Socrates 3 days, 12 hours ago

hope for the best, but expect the worse... we need our people at the UN, who are living large in NY at our expense, to get in the huddle with the other despised States and see what we can do together, if only in a symbolic way, to push back. call it an act of aggression or something, but dont just sit on your ass and accept everything thats pushed in your direction.


John 3 days, 12 hours ago

  • Venezuela plans to introduce the PetroCoin not the Petroleum coin.

TalRussell 3 days, 12 hours ago

Comrades KP, the PM and Carl Wilshire wish they could do same - don't panic - the constituents ban against three reds will last on for the arrogant ways 2017 general election campaign pledges are not meeting even minimum allowable expectations constituents. Tis only matter time measured in 10 to 21 days before their own red MP's does lead House coup against them. Insider red source swears me of firsthand knowledge former Long Island MP has been retained on 'hefty auditors style fee' as coup's chief consultant. {There's no making this up that what we have is a failure communicate in plain, simple, understandable constituents language and da public}.


Well_mudda_take_sic 3 days, 11 hours ago

Meanwhile there are huge backlogs in just about every government department, agency and corporation because of a bloated civil service choked with obese, illiterate and non-productive hires, including temporary workers, who owe their public paying jobs to corrupt politicians. Each is given a menial task that they take their own sweet time doing while tripping over one another, causing very costly serious delays at just about every point in all of the dysfunctional systems that frustrate taxpaying businesses and individual taxpayers virtually to death. Our average government worker spends two hours a day planning their lunch, another hour and a half eating it, a couple of hours of chit chatter and listening to radio talk shows with fellow workers, and an hour or two doing special favours for their own friends and family members (including friends and family members of politicians) while everyone else waits ever so patiently unless they are prepared to 'grease the system'. A truly pathetic state of affairs that has our country well on its way to bankruptcy!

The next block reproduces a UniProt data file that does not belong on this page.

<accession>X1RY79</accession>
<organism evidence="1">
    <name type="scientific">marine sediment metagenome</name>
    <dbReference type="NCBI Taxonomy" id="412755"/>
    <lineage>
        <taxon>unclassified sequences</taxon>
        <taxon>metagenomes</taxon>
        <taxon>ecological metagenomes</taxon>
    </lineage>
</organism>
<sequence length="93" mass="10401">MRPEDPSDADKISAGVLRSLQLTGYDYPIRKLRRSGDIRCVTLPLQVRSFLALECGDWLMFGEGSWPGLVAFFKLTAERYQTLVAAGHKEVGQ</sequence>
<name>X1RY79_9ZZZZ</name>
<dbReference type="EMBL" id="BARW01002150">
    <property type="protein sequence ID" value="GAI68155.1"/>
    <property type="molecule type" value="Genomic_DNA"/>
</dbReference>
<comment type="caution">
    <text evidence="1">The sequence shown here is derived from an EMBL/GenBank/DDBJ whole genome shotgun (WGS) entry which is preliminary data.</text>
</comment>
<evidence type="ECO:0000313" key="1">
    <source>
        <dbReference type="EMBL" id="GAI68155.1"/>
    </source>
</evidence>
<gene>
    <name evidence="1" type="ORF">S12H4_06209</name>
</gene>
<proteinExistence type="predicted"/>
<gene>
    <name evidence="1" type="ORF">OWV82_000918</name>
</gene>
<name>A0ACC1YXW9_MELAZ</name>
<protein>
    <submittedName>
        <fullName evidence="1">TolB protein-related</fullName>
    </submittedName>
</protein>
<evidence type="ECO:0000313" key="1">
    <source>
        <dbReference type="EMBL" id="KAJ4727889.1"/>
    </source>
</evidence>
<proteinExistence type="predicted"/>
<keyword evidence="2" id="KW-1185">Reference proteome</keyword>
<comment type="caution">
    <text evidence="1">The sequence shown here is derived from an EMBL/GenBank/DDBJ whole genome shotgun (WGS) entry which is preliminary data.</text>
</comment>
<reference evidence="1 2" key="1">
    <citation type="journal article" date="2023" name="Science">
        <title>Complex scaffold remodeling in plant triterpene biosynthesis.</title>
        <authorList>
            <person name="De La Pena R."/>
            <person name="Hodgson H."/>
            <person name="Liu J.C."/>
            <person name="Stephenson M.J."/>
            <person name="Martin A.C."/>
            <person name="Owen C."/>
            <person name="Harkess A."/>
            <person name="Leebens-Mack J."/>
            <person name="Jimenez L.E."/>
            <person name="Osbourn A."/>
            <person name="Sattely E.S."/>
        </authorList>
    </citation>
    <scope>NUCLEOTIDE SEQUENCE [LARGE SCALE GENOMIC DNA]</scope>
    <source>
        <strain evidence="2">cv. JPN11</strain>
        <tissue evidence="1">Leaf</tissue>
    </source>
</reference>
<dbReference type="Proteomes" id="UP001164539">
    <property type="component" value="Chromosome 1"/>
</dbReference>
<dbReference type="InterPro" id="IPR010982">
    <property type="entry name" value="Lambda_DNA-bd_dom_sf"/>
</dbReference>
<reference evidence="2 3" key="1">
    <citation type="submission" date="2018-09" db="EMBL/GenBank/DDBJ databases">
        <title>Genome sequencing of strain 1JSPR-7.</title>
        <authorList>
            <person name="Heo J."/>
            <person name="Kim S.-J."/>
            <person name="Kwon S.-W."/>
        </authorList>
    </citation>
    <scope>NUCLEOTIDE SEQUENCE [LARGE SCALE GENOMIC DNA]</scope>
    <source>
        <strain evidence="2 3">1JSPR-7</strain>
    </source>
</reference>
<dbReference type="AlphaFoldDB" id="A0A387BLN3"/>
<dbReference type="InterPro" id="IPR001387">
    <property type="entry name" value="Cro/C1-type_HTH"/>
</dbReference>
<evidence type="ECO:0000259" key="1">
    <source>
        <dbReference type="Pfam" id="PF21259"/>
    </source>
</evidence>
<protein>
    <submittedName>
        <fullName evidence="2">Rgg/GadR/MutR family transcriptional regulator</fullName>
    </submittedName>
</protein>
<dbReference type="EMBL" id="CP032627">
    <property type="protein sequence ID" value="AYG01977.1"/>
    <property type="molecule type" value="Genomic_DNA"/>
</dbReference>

DDK 3 days, 10 hours ago

You don't mince words. Unfortunately for The Bahamas, they are right!


hrysippus 3 days, 6 hours ago

Brutal but unfortunately accurate except that you left out the afternoon school run.


Dawes 3 days, 11 hours ago

Government has a choice, to either do what is needed to get off the blacklist or not. No one is saying we must, all the EU is saying is if you don't we will actively encourage our people not to do business with you. Cry all you want about that being unfair, and how XYZ country in the EU can do it, but that won't change the blacklisting. This will just be another nail in the offshore financial services industry which was already having the coffin door closed, with more middle class and high class jobs being lost.


OldFort2012 3 days, 10 hours ago

It just is not so.

What effect does the blacklisting have? Only one: any banking transaction from the EU to the Bahamas will be subject to extra checks. That is all. Nothing else.

Now, all we need to do is pass a law that we absolutely will not reveal anything to any EU tax or law enforcement body, forge business partnerships with someone not on the blacklist (say, GC), channel funds through there via our nominee accounts and offer all EU citizens a 100% guarantee that this is the best place for them to evade taxes. They want to screw with us? Lets go full pirate.


Dawes 3 days, 9 hours ago

Ha, if it was so easy this would have been done a long time ago. Why don't you try this, i would put money on that nominee account of yours, not even being opened. Then what would you do.


OldFort2012 3 days, 9 hours ago

Been doing it for 30 years. Still going strong.


JohnDoe 2 days, 17 hours ago

It is not that simple. It is important to understand that Blacklisting, De-Risking and FATCA etc are different parts to the same G7 strategy. It is a multi-front isolation strategy on the offshore customers, market participants and regulatory/compliance requirements and costs designed to channel offshore activities to these jurisdictions. Blacklisting is designed to put maximum pressure on the international financial institutions which operate in the Blacklisted jurisdiction which would then place enhanced risk on customers doing business with those organizations. Therefore, financial institutions operating in a blacklisted country will attract to it more regulatory compliance costs and a heightened reputational and regulatory risk profile which would then cause their customers, who may be happy otherwise, to make some tough decisions about whether to accept this risk.

Our response must be much more comprehensive and we must look at whether the tax haven model is still a viable model given the current market conditions. Ultimately, we must get serious about creating structural underpinnings to diversify our economy and our ability to drive endogenous GDP growth and job creation.


DWW 3 days, 2 hours ago

I could be wrong but i thought 90% of the financial service industry is driven by south america. the EU, UK, US have all stopped using hte bahamas for financial services years ago. where have you all been tripping out on mars?


TigerB 3 days, 9 hours ago

We really love our country... blacking listing news is exciting news, investments of OBAN is a Travesty. Why do we get excited about the negativity of our country, may be many of us don't travel.. When you go away they don't see you as red or gold shirt, they only see Bahamian, so when the Bahamas looks bad internationally, you and I look bad. If the PLP was in and this happen they will only see Bahamians, just like when there was those down grades from Standard & Poor and Moody. It affected all shirts, all of us.